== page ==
By Marie McCullough, Inquirer Staff Writer
POSTED: April 03, 2014
A panel of transplant experts is recommending permanent adoption of the temporary rule change that enabled a 10-year-old from Newtown Square to receive adult lungs in a transplant nine months ago.
When Sarah Murnaghan’s parents fought to improve their dying daughter’s access to adult lungs, their tactics – including a media campaign and a federal lawsuit – set off an ethics storm.
But now, the consensus seems to be that Janet and Francis Murnaghan raised legitimate concerns, and that the impact of expanding access is small because so few children need lung transplants.
University of Michigan lung transplant director Kevin M. Chan, a member of the panel proposing a permanent rule change, said: “The number of patients it affects is very low. It was felt that for us to go back would be unacceptable.”
The panel advises the Organ Procurement and Transplantation Network, which sets national organ allocation policy. The OPTN will accept public comment on the proposed rule change through June 13, then make a decision.
“We’re thrilled and pleased,” Janet Murnaghan said. “Of course we went into this for our daughter. But we always had other kids in mind because we didn’t know if it would be in time for her.”
Sarah, now 11, has cystic fibrosis, as do most children on the lung-transplant waitlist – usually fewer than 20 nationwide.
Her parents argued that the “Under 12 Rule” was discriminatory because children in that age group could not be considered for adult donor lungs ahead of waitlisted adults, including those in less dire need.
Unlike adults, children under 12 do not receive a medical urgency ranking, or “lung allocation score,” because there are not enough pediatric data to validate such a system. The Murnaghans contended the age cutoff was arbitrary, that a child’s physical size determines suitability for lungs from older donors.
Last June, a federal judge agreed and suspended the Under 12 Rule. Days later, the OPTN voted to let transplant centers request an exception so a child under 12 could be classified as an adolescent, then be considered for adolescent and adult lungs – as well as pediatric lungs – based on medical need.
The impact of the rule change has been small, OPTN data show. Of 11 children granted exceptions through mid-March, five received transplants. Three received lungs from other children, one received lungs from an adolescent (aged 12 to 17), and one – Sarah – received adult lungs, which were cut down to fit her chest.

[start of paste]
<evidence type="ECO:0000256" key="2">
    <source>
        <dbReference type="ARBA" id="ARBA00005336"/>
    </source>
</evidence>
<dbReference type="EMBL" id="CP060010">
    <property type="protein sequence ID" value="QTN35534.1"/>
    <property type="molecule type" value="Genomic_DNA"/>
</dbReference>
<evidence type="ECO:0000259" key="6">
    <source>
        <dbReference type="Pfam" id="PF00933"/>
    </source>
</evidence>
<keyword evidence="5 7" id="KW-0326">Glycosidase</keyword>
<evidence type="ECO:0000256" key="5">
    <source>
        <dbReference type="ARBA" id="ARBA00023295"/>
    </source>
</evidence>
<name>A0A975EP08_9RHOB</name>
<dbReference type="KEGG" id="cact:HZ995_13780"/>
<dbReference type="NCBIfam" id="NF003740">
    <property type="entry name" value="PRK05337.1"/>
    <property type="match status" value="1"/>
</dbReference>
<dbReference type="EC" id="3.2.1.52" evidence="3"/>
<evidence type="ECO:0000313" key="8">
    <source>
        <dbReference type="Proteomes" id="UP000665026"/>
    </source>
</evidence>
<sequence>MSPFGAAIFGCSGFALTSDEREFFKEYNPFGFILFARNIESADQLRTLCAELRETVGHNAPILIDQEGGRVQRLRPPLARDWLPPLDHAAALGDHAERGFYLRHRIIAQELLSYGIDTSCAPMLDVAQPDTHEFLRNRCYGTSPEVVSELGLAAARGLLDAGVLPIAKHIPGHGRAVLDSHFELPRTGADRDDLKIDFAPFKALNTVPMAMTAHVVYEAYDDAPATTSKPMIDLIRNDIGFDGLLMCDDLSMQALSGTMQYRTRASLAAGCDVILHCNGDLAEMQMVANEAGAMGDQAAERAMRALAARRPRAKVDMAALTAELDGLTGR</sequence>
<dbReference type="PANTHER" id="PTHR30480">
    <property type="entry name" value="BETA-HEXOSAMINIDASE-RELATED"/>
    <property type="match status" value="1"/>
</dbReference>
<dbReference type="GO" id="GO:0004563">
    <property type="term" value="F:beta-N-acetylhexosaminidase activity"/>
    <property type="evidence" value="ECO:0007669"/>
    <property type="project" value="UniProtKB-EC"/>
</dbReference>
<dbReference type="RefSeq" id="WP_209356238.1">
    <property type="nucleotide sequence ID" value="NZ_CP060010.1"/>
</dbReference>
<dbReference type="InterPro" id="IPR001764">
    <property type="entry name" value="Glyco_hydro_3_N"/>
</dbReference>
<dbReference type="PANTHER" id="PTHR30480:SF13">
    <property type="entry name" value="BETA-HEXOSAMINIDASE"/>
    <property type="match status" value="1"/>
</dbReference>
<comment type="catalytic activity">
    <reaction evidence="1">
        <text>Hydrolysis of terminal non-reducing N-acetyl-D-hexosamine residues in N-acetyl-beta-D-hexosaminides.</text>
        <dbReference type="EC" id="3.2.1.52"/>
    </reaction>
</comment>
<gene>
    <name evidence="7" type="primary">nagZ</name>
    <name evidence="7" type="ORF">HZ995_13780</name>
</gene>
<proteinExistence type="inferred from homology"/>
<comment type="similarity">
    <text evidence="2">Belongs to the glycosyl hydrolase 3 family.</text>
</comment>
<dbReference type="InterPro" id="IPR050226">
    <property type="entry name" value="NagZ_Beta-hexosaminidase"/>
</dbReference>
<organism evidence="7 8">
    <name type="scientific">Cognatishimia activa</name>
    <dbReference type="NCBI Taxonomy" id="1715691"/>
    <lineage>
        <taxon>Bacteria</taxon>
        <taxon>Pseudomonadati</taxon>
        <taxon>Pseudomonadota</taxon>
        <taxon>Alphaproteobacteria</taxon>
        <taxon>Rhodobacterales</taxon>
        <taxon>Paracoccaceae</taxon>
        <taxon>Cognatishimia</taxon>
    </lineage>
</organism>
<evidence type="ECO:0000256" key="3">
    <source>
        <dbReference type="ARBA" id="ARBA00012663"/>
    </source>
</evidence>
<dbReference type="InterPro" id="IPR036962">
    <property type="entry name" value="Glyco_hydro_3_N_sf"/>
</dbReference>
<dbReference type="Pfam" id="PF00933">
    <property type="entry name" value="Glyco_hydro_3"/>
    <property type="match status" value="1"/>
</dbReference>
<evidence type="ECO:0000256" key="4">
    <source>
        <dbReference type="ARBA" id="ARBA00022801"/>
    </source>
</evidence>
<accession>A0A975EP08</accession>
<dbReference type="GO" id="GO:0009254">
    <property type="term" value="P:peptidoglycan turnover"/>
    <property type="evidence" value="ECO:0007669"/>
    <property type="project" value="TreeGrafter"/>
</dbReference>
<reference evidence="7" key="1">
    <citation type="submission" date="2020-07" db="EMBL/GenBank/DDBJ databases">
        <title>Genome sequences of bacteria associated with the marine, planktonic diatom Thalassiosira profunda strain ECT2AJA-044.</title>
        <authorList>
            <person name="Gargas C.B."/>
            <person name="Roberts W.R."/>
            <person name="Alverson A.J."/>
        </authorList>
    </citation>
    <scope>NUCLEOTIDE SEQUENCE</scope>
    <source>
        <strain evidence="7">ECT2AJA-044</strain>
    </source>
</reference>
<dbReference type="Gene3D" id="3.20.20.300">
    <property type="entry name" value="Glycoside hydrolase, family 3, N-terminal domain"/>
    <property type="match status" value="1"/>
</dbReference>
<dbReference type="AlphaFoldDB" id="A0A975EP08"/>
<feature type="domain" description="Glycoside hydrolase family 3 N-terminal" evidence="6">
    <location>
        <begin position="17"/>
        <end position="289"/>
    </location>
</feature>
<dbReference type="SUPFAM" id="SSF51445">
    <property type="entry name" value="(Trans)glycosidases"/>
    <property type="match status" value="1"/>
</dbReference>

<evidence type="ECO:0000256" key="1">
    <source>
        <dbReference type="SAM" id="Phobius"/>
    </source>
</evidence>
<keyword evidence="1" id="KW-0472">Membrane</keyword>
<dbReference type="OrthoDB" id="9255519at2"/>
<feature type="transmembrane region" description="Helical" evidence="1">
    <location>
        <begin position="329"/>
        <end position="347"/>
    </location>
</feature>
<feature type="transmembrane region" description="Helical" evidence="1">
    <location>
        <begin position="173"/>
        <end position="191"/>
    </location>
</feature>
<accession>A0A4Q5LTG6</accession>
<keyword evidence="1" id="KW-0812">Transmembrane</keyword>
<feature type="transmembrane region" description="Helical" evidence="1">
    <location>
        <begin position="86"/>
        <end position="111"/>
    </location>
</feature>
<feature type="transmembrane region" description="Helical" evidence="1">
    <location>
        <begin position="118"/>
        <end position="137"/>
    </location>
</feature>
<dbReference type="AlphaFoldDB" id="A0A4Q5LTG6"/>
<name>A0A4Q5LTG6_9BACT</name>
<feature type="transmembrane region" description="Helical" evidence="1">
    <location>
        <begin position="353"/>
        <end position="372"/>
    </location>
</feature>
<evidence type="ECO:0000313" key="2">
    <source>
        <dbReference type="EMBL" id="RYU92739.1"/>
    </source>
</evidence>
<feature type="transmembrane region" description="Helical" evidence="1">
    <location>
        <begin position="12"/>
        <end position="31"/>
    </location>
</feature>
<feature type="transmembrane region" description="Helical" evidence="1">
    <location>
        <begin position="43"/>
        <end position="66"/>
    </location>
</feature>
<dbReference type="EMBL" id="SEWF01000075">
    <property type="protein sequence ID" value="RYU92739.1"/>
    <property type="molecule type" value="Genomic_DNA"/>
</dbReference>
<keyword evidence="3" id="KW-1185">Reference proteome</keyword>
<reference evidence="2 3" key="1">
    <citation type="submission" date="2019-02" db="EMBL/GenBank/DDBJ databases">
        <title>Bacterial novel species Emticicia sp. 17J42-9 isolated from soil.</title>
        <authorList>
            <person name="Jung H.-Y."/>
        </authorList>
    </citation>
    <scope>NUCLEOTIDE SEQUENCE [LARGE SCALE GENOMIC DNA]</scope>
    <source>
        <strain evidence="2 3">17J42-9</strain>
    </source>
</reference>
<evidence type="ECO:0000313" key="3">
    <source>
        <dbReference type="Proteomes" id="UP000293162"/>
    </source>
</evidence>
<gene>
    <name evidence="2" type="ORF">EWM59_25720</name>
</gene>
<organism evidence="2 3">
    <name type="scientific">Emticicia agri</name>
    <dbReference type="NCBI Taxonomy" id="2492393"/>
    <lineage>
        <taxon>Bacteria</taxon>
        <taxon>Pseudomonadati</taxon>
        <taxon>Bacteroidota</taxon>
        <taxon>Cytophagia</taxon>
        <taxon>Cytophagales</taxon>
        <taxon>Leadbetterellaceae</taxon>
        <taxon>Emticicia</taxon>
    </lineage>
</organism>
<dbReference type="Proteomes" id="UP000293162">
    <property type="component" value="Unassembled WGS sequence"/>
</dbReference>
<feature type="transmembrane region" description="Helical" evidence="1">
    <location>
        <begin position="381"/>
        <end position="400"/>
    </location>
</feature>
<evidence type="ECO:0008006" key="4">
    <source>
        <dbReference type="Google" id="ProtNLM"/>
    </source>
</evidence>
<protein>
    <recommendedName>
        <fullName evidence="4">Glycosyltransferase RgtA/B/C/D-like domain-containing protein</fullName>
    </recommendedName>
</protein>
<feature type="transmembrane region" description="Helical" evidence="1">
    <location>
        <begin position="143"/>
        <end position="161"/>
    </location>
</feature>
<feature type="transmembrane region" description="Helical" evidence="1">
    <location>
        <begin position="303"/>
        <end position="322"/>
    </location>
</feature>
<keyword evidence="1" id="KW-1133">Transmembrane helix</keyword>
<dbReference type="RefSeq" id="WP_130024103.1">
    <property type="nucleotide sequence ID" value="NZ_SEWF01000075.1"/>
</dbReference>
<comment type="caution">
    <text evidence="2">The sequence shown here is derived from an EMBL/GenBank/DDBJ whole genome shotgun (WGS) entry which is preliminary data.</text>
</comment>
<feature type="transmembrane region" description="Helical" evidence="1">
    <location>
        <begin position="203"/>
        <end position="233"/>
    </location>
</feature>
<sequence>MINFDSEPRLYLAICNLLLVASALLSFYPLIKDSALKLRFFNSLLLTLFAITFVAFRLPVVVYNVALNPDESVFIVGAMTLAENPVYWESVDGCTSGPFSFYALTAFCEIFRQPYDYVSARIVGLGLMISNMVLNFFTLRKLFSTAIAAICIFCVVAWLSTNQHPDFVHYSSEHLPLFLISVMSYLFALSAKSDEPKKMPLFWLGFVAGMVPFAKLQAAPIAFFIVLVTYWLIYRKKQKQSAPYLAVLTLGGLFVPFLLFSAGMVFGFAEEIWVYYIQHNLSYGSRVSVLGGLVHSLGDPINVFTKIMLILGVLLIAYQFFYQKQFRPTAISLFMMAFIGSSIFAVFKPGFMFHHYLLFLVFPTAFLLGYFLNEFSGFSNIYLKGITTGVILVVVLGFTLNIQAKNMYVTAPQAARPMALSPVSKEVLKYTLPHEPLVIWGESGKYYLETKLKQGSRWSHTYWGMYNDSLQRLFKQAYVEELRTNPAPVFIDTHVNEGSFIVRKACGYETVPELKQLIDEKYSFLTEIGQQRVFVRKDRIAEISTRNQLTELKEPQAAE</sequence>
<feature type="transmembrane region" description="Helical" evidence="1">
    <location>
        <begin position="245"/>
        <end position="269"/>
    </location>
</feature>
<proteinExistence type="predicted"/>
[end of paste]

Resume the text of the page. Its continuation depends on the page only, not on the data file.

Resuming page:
“Small numbers can be interpreted in a lot of ways, but that’s one of the reasons this group has been overlooked,” Janet Murnaghan said. “I read those numbers as the new rule saved two kids.”
In a December journal article, a scientific group that analyzes transplant data concluded “there is little evidence that the allocation system led to differences in waitlist mortality or transplant rates for children compared with adults.”
But the group also acknowledged “the data are sparse,” and comparisons are inherently difficult.
St. Louis pediatric lung-transplant specialist Stuart Sweet, on the OPTN board of directors, last year criticized the “dangerous precedent” of judicial intervention in the Murnaghans’ case.
But last week, he said, “Almost from the very beginning, I felt there should be a path for an exception for children under 12 . . . if they can make a reasonable case for it.”
Sweet said he favors another change under consideration by OPTN: Give children in dire need access to adolescent lungs from far away. Currently, lungs must offered within a geographic region before they can be offered outside that area.
“I personally think we should be trying to find more size-matched organs rather than take adult organs” and give them to children, he said.
Sarah’s case still stirs passions on all sides. A Facebook page titled “Discussing Lung Transplantation and Sarah Murnaghan,” set up by an anonymous critic, questioned the parents’ ethics and the quality of Sarah’s post-transplant life.
In contrast, “Team Sarah,” a group of public relations professionals who donated their expertise to help the Murnaghans, was honored last month at the annual PRWeek Awards ceremony in New York.
Janet Murnaghan, who once worked in PR, and her sister, Sharon Ruddock, have been invited to join a lung-transplant discussion panel at the May meeting of the American Thoracic Society.
Sarah, meanwhile, has come a long way – and has a long way to go.
When she left Children’s Hospital of Philadelphia in September after two successive transplants (her first set of adult lungs failed), she was wheelchair-bound, on high doses of painkillers and steroids, and tethered round-the-clock to a ventilator.
Now, with intensive, ongoing rehabilitation, she is almost weaned from the ventilator. She bowls and plays mini-golf, and is off painkillers.
“We would love for her to go back to school next year,” her mother said. “We still have a lot of physical rehab to get there, but she’s determined.”